Project A still has ~75% of the ETH raised from its ICO. During the ICO, this 224,419 ETH was worth ~USD83 million. At the height of 2017’s bull market, this ETH was worth ~USD269 million. Today, this portion is worth ~USD37 million.

Maintaining 75% of a company’s treasury holdings in an extremely volatile asset can lead to problems. If a company’s initial business plan and expansion plans were based on an initial funding figure, it can then be difficult for that company to execute this plan after losing a significant portion of treasury value due to the volatility of cryptocurrencies.

This goes both ways of course. It’s possible that Project A sold 25% of their ETH at the height of the bull market, but capital preservation is about risk management, and any act of speculation with investors’ money goes against that. Counting on favorable market conditions to maintain an adequate treasury can backfire.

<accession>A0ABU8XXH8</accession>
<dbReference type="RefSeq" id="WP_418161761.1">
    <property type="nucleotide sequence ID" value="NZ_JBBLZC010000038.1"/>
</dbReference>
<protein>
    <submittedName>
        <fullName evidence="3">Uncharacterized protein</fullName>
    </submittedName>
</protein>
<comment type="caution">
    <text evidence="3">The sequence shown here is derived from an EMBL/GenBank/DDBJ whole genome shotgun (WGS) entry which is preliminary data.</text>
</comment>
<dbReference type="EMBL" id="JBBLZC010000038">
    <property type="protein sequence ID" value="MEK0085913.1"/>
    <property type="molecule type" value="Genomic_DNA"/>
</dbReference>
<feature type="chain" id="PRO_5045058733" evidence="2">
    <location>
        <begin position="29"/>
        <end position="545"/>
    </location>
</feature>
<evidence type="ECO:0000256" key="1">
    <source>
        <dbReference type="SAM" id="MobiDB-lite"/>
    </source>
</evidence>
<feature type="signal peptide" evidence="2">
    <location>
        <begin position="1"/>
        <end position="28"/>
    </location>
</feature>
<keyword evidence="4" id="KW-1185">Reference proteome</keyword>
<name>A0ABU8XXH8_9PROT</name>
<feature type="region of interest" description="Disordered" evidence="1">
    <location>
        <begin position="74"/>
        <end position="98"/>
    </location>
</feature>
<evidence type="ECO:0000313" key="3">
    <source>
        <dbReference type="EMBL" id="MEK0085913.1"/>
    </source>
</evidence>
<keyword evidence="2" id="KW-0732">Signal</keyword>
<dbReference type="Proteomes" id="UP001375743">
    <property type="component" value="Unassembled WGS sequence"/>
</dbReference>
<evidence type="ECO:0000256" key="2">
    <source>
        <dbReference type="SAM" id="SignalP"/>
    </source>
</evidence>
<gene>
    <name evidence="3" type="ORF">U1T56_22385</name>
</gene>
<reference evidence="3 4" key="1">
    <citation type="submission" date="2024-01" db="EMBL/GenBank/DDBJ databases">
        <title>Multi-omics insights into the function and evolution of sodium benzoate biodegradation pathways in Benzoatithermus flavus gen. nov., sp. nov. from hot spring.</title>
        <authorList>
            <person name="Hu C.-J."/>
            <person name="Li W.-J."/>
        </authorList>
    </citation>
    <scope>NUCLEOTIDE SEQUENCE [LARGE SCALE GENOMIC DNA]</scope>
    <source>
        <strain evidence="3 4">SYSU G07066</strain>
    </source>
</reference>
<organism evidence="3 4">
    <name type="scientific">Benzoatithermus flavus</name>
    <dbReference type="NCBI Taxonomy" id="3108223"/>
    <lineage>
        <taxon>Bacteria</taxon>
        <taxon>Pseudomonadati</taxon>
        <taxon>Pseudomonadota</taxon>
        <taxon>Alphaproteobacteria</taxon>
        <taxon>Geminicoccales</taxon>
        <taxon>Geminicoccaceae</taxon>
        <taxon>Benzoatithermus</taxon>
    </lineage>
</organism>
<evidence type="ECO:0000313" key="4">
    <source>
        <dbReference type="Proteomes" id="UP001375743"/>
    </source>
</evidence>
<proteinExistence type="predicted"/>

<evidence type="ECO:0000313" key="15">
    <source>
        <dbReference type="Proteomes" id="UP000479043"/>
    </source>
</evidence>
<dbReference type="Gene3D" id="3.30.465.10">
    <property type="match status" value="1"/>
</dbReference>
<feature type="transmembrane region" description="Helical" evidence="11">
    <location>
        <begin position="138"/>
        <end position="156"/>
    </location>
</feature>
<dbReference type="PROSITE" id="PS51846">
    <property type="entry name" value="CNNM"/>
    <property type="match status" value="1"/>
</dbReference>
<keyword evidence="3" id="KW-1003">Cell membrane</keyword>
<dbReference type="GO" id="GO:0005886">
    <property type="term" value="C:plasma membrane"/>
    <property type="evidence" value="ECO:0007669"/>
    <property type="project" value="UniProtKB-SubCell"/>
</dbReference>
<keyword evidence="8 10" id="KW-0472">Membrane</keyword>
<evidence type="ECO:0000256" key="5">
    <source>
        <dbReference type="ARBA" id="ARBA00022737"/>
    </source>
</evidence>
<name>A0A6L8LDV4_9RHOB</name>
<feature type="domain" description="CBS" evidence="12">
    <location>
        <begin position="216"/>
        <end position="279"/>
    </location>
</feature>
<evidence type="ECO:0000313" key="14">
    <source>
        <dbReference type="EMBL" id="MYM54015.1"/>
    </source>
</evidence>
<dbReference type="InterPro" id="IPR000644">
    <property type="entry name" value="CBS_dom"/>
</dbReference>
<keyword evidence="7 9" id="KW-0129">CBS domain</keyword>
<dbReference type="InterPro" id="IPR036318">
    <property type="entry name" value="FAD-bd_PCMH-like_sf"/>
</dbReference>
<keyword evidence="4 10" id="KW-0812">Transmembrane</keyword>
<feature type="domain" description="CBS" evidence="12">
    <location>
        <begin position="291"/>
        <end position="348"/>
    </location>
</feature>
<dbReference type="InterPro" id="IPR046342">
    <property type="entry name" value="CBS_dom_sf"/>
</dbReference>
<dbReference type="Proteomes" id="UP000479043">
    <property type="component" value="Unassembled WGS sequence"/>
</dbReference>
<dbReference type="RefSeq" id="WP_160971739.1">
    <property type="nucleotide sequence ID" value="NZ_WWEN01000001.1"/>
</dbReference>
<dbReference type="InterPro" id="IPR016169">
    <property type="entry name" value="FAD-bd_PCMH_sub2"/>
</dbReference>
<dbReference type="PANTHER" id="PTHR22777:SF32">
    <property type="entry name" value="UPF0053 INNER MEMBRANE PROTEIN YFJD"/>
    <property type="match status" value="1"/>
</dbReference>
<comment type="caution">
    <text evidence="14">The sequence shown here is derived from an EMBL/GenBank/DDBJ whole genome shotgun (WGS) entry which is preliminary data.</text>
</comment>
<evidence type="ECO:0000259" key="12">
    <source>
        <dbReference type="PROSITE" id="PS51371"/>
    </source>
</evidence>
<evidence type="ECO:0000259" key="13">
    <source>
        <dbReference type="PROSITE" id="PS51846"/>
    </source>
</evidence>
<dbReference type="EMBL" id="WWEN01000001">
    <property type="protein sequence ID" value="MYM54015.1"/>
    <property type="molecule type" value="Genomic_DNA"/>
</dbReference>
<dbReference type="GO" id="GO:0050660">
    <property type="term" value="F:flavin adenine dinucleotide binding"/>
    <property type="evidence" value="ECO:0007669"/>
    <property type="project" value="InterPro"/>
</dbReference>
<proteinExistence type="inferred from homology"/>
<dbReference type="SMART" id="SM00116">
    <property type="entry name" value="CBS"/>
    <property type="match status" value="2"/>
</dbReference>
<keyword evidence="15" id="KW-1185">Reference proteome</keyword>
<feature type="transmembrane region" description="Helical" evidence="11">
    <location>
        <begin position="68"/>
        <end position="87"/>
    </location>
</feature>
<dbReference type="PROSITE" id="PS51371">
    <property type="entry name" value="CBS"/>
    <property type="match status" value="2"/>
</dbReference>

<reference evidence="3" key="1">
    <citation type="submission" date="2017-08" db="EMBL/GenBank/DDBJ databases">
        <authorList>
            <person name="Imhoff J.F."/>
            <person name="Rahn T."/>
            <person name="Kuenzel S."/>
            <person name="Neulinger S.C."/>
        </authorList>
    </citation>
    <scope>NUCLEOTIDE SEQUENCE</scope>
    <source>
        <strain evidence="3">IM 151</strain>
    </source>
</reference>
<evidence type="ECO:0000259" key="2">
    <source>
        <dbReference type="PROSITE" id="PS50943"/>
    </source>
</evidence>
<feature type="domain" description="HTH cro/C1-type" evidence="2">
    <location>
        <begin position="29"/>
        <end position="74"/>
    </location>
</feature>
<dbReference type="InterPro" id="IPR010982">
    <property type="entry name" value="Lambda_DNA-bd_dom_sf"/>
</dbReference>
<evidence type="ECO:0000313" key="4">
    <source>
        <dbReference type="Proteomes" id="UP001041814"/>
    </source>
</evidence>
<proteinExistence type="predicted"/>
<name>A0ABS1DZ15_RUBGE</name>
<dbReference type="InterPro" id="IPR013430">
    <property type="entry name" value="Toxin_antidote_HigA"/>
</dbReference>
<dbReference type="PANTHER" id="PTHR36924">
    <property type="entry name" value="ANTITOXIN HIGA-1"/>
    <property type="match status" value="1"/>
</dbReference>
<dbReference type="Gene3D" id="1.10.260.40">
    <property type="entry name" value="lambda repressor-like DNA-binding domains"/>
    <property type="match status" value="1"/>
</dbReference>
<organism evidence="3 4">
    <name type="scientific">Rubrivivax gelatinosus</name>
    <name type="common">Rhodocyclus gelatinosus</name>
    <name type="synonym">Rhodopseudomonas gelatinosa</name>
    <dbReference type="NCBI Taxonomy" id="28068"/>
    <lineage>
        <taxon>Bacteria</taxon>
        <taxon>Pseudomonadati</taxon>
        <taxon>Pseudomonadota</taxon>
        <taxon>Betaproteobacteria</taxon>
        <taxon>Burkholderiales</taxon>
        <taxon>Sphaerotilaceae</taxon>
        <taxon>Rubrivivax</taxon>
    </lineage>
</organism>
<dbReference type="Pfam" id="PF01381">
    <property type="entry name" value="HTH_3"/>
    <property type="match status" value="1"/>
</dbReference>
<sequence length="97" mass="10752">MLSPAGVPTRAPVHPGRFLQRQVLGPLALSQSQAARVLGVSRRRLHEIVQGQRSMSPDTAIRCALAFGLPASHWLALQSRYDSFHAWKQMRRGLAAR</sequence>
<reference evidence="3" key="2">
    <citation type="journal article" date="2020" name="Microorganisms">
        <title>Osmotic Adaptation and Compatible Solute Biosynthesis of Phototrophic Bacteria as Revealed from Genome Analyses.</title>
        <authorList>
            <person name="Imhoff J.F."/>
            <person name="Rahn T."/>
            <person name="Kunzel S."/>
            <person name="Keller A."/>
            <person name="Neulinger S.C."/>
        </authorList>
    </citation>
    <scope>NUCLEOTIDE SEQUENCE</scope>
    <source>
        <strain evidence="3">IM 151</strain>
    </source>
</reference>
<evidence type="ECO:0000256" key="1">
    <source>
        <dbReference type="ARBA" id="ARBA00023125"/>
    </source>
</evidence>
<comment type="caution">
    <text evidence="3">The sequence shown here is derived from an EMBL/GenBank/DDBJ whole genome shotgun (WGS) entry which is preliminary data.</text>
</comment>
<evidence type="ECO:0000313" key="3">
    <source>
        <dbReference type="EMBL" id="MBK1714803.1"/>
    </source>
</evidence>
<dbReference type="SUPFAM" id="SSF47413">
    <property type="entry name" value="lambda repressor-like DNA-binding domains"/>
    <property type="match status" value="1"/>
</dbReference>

Project B ran into problems by keeping 50% of its capital in BTC and ETH. Over the past few months, Project B’s public crowdsale ETH address shows consistent liquidations of 500-1,000 ETH on a bi-weekly basis. Since these liquidations didn’t happen during 2017’s bull market and the subsequent start of the bear market in early 2018, it’s probable that Project B prioritized spending their USD and USDT, while keeping their BTC and ETH holdings for speculative purposes.

As a result, Project B is forced to liquidate ETH, a crypto that has fallen nearly 90%, to keep up with monthly expenses.

Treasury management with Liquid

Without prior experience, treasury management can be a tricky landscape to navigate. In addition to ETH, many ICOs also accept BTC, XRP, BCH, LTC and more. Following the conclusion of a successful, projects may look to consolidate funds into BTC, ETH and USD for more stability.